• Never touch anyone’s head – it is the highest point of the body and must be respected. And never show the soles of your feet. These are the symbolic “lowest” point of the body, and this is an extremely offensive gesture.
  • “Thai women” may have a certain connotation amongst travellers, but outside of the sleazier resorts, most are very conservativeand it’s culturally inappropriate to touch a Thai woman.
  • Much of Thailand is still very poor, and even high-end hotels have been criticised for paying staff unfeasibly low salaries – which don’t cover the costs of living in the expensive tourist towns which they work in. Shopping at local stalls, eating in local restaurants, tipping guides, hotel and restaurant staff will have a huge impact on their income. However, giving sweets to children should be avoided, as should giving money to children in the street – even if they are selling something.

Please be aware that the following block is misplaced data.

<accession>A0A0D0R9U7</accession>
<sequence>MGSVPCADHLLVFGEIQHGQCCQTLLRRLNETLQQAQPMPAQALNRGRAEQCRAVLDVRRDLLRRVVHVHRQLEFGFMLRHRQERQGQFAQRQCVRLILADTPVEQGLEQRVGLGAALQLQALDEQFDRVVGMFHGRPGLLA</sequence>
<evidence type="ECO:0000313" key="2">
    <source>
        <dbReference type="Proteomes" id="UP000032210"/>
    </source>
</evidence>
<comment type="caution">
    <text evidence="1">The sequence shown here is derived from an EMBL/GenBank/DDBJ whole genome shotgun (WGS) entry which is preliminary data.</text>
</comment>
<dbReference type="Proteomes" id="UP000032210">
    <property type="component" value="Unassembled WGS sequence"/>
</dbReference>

• If you do want to take photos of local people – ask permission. It’s polite, respectful, and a wonderful opportunity to strike up a conversation. You’ll come away with a memory of the encounter, and not just a photo. And if they are uncomfortable with it – respect that, and leave them in peace.
Dee Edwards, from our supplier Tell Tale Travel: "In Thailand it’s important to be sensitive to local culture. For example, Thai people often say yes because they don’t want to be rude by saying no, so they might agree to you taking photos when it’s not actually ok. Likewise, just because other westerners are wearing skimpy clothes doesn’t mean that’s what the locals are comfortable with. This is particularly true away from mainstream beach resorts. It's always better to wear a long-sleeved top than a strappy vest. You'll be respected more for it too."
Try and hire a local guide if possible – you’ll put money back into the local community, and get to learn from someone who really knows the area and culture. This is especially rewarding in the hill tribe regions of the north.